How Long Should We As Parents Provide Financial Help To a Son Who Has an Alcohol Problem, Lies and Has Job Problems?
(San Antonio, Texas USA)
Our son is 37 years old and we have been helping him financially since he lost one job about 6 years ago. He has held various low paying jobs since then but is depressed and "stressed out" much of the time.
He has his own apartment but we have helped him with rent for the majority of that time and helped with his other bills as well. He has taken over most of his bills now and has had a job for almost a year but we worry every day that he will do something to mess that up.
He had a DWI about 11 years ago but the last several years he has been drinking again, mostly at his apartment and we thought he had learned his lesson. Recently on two occasions he has gone to a bar and then driven home. The last time he did this he blacked out and had an accident.
By some miracle it did not involve anyone else and he made it home with just the damage to the car. We have just about had our limit with the lies, drinking, helping with his medical bills, other bills and on and on. We don't know what to do but nothing we say seems to get through to him.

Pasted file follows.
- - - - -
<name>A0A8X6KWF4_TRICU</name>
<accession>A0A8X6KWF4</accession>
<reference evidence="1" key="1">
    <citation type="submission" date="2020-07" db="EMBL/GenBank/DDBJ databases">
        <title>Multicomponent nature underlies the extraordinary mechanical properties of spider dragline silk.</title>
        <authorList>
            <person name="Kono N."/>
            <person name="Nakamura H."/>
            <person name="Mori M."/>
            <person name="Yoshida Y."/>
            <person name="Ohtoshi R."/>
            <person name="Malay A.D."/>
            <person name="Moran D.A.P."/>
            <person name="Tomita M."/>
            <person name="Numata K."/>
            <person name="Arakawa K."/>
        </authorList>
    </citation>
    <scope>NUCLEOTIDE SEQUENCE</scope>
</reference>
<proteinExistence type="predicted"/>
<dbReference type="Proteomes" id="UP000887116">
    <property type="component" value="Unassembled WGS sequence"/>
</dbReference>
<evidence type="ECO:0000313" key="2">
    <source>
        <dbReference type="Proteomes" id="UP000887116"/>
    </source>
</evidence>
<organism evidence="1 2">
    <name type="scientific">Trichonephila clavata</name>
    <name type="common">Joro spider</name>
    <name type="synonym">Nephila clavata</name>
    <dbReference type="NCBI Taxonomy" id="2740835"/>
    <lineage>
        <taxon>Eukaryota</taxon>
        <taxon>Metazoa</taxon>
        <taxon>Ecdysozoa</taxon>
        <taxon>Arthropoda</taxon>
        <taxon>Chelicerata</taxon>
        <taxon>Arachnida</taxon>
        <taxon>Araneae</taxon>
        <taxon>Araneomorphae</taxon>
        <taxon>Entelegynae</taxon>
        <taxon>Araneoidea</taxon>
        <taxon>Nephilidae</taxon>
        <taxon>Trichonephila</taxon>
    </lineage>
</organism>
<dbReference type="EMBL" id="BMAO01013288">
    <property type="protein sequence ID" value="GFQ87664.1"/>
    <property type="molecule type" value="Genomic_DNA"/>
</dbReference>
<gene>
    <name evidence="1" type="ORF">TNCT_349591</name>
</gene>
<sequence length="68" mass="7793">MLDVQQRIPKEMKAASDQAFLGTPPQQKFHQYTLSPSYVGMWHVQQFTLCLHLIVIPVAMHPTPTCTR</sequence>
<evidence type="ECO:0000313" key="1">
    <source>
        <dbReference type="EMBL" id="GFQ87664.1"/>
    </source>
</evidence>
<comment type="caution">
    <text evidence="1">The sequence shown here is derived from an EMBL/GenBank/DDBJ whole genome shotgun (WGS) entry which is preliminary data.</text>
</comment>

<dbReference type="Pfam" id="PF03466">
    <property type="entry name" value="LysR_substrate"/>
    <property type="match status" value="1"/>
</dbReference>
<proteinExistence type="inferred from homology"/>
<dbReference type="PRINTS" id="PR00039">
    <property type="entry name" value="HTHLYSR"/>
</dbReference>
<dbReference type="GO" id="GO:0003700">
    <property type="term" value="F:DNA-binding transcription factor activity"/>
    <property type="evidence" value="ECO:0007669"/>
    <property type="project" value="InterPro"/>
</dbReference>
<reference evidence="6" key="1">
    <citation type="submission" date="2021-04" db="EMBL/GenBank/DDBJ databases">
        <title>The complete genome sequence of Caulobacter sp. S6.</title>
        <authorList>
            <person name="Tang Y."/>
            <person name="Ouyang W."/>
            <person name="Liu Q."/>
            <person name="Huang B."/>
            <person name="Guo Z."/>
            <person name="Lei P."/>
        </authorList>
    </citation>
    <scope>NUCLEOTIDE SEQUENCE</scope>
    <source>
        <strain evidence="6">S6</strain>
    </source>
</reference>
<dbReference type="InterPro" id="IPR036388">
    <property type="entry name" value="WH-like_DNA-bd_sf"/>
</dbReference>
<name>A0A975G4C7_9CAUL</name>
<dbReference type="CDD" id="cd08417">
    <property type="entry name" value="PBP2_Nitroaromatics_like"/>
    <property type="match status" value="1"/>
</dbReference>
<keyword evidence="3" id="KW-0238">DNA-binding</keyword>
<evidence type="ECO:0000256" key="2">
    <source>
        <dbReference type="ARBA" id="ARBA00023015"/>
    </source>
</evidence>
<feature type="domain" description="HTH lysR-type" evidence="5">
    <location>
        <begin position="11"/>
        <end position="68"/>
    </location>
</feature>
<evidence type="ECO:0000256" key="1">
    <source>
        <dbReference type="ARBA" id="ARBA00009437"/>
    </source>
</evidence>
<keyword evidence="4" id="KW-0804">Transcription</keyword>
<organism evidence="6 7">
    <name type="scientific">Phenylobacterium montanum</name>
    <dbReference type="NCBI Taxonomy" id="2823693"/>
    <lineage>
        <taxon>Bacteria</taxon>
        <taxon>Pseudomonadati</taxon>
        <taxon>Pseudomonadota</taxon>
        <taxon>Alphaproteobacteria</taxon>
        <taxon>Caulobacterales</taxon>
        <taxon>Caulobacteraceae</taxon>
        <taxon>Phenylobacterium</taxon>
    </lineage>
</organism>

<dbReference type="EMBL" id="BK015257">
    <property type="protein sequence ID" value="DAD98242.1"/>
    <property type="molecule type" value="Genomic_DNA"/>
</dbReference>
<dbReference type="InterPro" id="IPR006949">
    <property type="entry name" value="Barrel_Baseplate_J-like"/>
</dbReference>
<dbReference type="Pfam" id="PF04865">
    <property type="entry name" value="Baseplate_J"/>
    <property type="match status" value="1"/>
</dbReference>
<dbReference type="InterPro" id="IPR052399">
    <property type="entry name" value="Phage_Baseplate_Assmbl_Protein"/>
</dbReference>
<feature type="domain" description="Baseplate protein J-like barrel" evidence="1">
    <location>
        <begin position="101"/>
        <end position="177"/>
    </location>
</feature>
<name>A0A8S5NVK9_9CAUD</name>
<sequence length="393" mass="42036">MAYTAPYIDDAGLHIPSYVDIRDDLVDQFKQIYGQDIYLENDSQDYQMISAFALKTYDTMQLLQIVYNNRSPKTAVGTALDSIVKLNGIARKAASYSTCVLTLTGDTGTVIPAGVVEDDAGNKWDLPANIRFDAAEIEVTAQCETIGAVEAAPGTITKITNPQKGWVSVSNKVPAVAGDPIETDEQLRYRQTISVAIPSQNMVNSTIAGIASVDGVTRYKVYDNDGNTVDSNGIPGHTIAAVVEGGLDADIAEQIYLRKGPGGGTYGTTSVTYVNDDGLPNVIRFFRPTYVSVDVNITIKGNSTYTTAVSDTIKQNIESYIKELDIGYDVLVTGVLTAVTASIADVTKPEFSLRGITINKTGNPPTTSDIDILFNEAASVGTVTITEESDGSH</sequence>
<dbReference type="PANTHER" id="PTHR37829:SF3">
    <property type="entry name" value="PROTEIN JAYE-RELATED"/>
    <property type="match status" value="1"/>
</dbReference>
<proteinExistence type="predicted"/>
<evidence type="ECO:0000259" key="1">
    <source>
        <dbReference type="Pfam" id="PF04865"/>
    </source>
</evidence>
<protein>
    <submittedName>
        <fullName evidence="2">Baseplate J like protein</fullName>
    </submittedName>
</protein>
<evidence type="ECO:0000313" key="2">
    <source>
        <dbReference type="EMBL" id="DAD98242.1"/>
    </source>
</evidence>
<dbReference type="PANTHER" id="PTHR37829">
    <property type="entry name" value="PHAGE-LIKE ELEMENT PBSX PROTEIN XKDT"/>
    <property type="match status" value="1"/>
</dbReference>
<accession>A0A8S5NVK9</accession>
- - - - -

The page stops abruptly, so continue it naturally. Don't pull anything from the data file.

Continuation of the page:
When he is not drinking he says he won't do it again. But when he is drinking he is depressed and full of the drama. How do we let go because he mentions doing something to himself to put himself out of his misery and
I am afraid if we tell him he is on his own he will doing something drastic. ???
Hi Dorothy, all your son is doing is emotionally manipulating you into supporting him financially etc. because in doing so he doesn't have to take respnsibility for his drinking problem.
So by playing his game all you're doing is further enabling his behavior. You can't let him use emotional blackmail to make you feel responsible for the poor choices he continues to make.
He's the one making those choices, and until he has to start living with all the consequences that come with them (no matter how bad), he's never going to be sufficiently motivated to change.
So it's time you cut him off financially. He needs to start being held accountable. Let him know you love him and that if he agrees to professional help and treatment for his drinking problem you'll be supportive ... but that he needs to start taking responsibility for his life.
He will no doubt get angry and be very upset with you, but remember this is ultimately for his benefit. Because as long as you keep providing him with a financial lifeline, he has no real incentive to address his alcohol problem and amend his ways.
As parents you also need to learn to let go and accept there is only so much you can do. You've done your best and if your son wants to continue wrecking his life, then you have to let him do that, knowing that he chooses to do so.